Avicenna's method of logical verification was to examine Aristotle's writings and test the validity of each paragraph. He effected this by analysing the syllogisms they implied. Syllogisms are three liners: (example: "All men are mortal. Socrates is a man. Therefore Socrates is mortal.") Avicenna strove to understand the middle term which explains the relationship between the other two. This leads to certainty.
In Avicenna's logic all universal concepts were thought by the First Principle then by the intellects of descending spheres. Using his analysis Avicenna was able to integrate the acquisition of knowledge by celestial bodies and humans in a single syllogistic model of epistemology.
Celestial intellects are always updated since they belong to eternal bodies. They can understand the intelligible and distinguish it from its cause. Avicenna proposes an empirical theory to explain human knowledge. Humans know through their senses and in order to understand its causes they first need to perceive the intelligible's effects and then reason back syllogistically to the cause. However, if the soul learns to perceive intelligibles through training then after death it will be able to perceive them as the celestial spheres do. This is the state of philosophical happiness. Religion uses the Persian term for it: 'paradise'.
Avicenna details the ways in which the senses operate and how they can help or frustrate the perception of the middle term, the key to certainty. He understands the sensory system as external, the 5 senses, and internal: common sense, imagery of forms, imagination, estimation and memory. Intelligibles are stored in imagery and memory which have a base in the brain
He calls this learning a 'contact' in line with Neoplatonic epistemological language which theorises a divine flow of knowledge affecting both human and celestial intellects, though the former must arrive at certainties through striving to perceive the middle term.
“The active principle (intellect) lets flow upon the soul form after form in accordance with the demand by the soul; and when the soul turns away from it, then the effluence is broken off."
The analysis of the soul as rational allowed Avicenna to systematise his ideas on several aspects of religion: cognitive, social, mystical and social.
He approached the cognitive side by creating a metaphysics of the natural soul, named theological, which he added to he traditional metaphysics of philosophy and natural theology. This is included at the end of the Metaphysics section in The Cure. In Book 9 he describes the destiny of the rational soul in the afterlife of happiness and unhappiness. Happiness is defined as the perfection of the rational soul through knowledge. In Book 10 he outlines the celestial effects on the world: dreams, prayer, prophecy and others.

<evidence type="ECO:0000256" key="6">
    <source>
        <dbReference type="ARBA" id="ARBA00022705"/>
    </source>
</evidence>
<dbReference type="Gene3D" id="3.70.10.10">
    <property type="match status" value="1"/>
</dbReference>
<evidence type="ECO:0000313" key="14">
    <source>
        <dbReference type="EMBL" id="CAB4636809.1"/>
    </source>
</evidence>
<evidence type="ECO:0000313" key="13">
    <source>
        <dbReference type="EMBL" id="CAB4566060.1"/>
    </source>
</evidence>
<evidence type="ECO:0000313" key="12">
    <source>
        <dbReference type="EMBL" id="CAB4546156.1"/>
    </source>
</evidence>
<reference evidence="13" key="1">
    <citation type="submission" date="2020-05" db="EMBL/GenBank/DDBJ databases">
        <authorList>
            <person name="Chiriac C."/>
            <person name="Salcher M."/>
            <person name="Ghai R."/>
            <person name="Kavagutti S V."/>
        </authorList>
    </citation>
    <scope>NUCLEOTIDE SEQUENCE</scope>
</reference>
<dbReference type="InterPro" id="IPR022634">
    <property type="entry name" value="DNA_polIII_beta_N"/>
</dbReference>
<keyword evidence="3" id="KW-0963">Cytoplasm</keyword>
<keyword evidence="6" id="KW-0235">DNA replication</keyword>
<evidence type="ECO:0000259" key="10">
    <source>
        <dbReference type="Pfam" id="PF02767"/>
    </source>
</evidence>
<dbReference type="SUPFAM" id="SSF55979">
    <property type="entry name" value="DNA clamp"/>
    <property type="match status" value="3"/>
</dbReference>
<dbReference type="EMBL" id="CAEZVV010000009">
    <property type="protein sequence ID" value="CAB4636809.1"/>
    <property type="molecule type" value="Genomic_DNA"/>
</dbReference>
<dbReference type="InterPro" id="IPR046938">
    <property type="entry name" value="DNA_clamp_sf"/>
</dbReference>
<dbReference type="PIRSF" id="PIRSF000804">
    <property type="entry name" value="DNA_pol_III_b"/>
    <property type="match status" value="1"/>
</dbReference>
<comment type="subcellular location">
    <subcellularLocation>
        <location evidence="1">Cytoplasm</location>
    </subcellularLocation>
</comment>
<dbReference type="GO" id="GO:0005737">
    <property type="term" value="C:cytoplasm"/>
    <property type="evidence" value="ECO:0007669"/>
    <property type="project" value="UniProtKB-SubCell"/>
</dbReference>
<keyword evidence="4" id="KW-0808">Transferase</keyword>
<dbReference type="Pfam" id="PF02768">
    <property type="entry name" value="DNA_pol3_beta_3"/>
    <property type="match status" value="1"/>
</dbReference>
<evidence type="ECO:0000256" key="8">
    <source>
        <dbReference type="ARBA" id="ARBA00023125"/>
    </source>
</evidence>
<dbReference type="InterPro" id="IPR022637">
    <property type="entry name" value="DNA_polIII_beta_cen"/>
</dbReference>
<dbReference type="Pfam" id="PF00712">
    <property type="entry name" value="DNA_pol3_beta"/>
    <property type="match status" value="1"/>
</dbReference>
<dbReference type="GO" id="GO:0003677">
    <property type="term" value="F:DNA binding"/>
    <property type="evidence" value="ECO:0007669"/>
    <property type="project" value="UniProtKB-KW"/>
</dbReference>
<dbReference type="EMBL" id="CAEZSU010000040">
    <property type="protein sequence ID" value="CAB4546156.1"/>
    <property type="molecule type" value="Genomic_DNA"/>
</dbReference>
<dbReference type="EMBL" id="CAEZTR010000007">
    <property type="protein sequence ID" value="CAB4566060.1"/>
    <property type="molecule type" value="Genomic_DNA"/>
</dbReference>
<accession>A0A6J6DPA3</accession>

The social aspect of religion is dealt with in a subdivision to practical philosophy. As the prophet is able to verify knowledge syllogistically he can thus regulate social life and has grounds for leading society.
Avicenna's soul is independent of the body and able to abstract. His thought experiment of 'the flying man' illustrates this vision and foreshadows Cartesian cogito by 600 years. If someone were blind and suspended in the air would that person be able to assert the existence of self? There is an awareness of self but no sensory consciousness of the body. This means that the soul is a self-aware thinking subject and independent of the body.
Avicenna's work made a synthesis of the philosophies he inherited: the hellenic tradition with islamic theological and philosophical thought. His synthetic system aimed at explaining the whole of reality. It was based on the physics and metaphysics of Aristotle and topped with neoplatonic emanantism. His cosmology was drawn from the Ptolemaic model. This converted his research programme into a synthetic worldview.
The foundation of this system was Aristotelian ethics and rationality which guided his objective of knowing through reason in orden to gain happiness which is a unique feature of humans.
“...the activity of the intellect is thought to be distinguished by hard work since it employs theory, and it does not desire to have any other end at all except itself; and it has its proper pleasure... Complete happiness
The core concept of Avicenna's philosophy was the life of the rational soul. Our intellects have the same substance as celestial intellects and it is our moral duty to attain their maximum potential which is to think the intelligibles. Given our physical materiality we have an obstacle to thinking like the First and celestials, so as well as tending to our bodies medically we must prepare our rational soul for the afterlife where we will enjoy continuous intelligibility like the deity. Only those who prepare their intellects in this life will be able to enjoy divine knowledge in the next.
Avicenna's created a synthesis of neoplatonic and aristotelian thought which was taken up by medieval European scholasticism. This served as an excellent source of hellenistic learning for a Europe awakening from the lost tradition of the Dark Ages. The path to this re-encounter with its lost tradition came by way of Sicily, Spain and the Crusades. Avicenna was one of their main reference points.